Florida Judge Expected To Rule Next Week On Release Of Robert Kraft Prostitution Sting Video
PALM BEACH (CBSMiami) -- A Palm Beach County judge is expected to rule next week whether potentially damaging undercover video allegedly showing New England patriots owner Robert Kraft paying for sex acts can be made public.
The billionaire owner was one of 25 men caught up in an undercover sex sting operation at the Orchids of Asia Day Spa in Jupiter in February.
Kraft's lawyers argued in court Friday the video should not be released because it would jeopardize Kraft's right to a fair trial and that it was an invasion of privacy.
Police secretly places hidden cameras in the day spa to gather evidence of suspected human trafficking.
Kraft, who did not attend the hearing, has pleaded not guilty to two misdemeanor charges of soliciting prostitution and has requested a jury trial.
Several media outlets, including CBS4 News, argued the video should be made public.
"It's in the public interest because a number of people have been accused of criminal actions and the public needs to know whether the state is acting properly in shutting down that activity," said media attorney Martin Reeder.
Kraft's lawyers filed a second motion Wednesday to request all video evidence be suppressed.
The motion argues the release of video evidence would "destroy any prospect" of a fair trial.
"There are three pillars in our argument," Kraft attorney William Burck explained in court Friday.
"The first pillar is that we think that it's already exempt because it's an active criminal investigation as part of an ongoing prosecution. Second, we think that the motion to suppress on fourth amendment grounds raises meritorious issues that should be heard by this court before any decision is made by the town of Jupiter or state to release this video. Again, we have not asked for discovery so both of those pillars I think we are in the clear from the Florida sunshine law perspective. Third, we believe the video would compromise Mr. Kraft's right to a fair trial."
He also said Kraft's "constitutional right to privacy" should be held in higher regard than whatever "prurient interest" the public might have in seeing the videos.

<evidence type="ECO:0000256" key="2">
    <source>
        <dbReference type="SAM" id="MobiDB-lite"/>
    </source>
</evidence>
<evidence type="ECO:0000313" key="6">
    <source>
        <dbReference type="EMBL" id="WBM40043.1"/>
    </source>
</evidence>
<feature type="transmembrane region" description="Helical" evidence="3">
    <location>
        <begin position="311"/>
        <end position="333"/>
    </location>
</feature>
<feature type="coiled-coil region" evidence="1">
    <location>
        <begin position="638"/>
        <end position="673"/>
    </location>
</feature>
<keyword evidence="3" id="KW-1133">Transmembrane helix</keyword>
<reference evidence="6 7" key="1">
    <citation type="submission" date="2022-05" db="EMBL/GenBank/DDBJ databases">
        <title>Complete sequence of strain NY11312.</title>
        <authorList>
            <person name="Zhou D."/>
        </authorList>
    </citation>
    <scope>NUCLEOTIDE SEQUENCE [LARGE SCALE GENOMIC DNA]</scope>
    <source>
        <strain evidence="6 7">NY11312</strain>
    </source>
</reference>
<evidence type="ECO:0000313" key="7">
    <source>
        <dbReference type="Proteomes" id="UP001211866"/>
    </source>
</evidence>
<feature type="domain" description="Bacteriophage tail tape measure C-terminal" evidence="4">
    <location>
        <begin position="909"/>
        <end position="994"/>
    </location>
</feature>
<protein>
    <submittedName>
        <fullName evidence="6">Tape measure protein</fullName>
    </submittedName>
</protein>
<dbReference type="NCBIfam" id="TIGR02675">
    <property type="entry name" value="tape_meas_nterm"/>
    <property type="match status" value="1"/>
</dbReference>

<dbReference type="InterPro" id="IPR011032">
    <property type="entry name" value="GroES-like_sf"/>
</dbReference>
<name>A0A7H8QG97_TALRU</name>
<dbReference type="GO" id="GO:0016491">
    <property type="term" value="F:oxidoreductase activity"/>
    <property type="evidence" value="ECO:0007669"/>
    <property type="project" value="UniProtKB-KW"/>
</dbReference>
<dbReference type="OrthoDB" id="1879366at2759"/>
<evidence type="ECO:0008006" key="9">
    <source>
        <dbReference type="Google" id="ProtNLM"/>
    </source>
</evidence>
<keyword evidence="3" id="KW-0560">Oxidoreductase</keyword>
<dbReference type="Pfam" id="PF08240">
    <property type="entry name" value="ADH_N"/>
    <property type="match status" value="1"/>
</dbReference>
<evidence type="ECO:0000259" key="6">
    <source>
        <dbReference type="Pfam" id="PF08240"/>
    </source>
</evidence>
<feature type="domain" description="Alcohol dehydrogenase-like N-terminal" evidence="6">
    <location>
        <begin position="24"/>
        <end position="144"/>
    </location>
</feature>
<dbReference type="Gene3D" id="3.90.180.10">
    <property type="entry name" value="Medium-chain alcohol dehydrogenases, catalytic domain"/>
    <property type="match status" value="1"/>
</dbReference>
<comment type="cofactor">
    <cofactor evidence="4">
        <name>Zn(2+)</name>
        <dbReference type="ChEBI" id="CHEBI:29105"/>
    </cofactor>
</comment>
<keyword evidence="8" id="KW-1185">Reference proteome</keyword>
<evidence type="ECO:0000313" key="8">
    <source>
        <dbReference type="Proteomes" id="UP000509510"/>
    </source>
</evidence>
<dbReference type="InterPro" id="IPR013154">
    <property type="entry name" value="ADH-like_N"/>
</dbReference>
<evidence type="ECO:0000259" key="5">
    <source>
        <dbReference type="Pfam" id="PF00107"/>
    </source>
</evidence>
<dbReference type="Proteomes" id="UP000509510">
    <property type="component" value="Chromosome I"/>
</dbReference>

"It's basically pornography," Burck said in support of his motion to prevent release of the videos. "There's no need to see the video unless you actually have a prurient interest in seeing the video. The fundamental problem is that the video is only going to appeal to the prurient interests of certain segments of the public."
Prosecutors argue that Kraft is not due any privacy rights because this is a criminal case.
Separately, Kraft's attorneys have asked the judge to keep the video out of the trial, arguing in part that police obtained it illegally. His defense first filed that request March 28, and a hearing on that matter is scheduled for April 26.
Hundreds of people were charged statewide in the multi-jurisdictional sting that began in October of 2018 and also resulted in about 300 male customers being charged, 10 massage parlors being closed and their owners charged with felony prostitution.
Investigators initially said they were targeting human traffickers. But Assistant State Attorney Greg Kridos told the judge Friday that there was no evidence of human trafficking at the Jupiter spa.
Burck said the previously highly publicized allegations of human trafficking by both police and State Attorney Dave Aronberg had amounted to "politicking."
The Palm Beach State Attorney's Office has also confirmed that five of the 25 accused 'johns' in the case have accepted a plea deal. They are Roger Buglione, 74, Timothy Goering, 52, Richard Palmer, 49, Randy Robaina, 38, and Alan Weinberger, 58.
For these five men, the deal means the soliciting prostitution charge will be dismissed, they have to pay a $5,000 fine, serve 100 hours of community service and admit they had knowledge of illicit activity.
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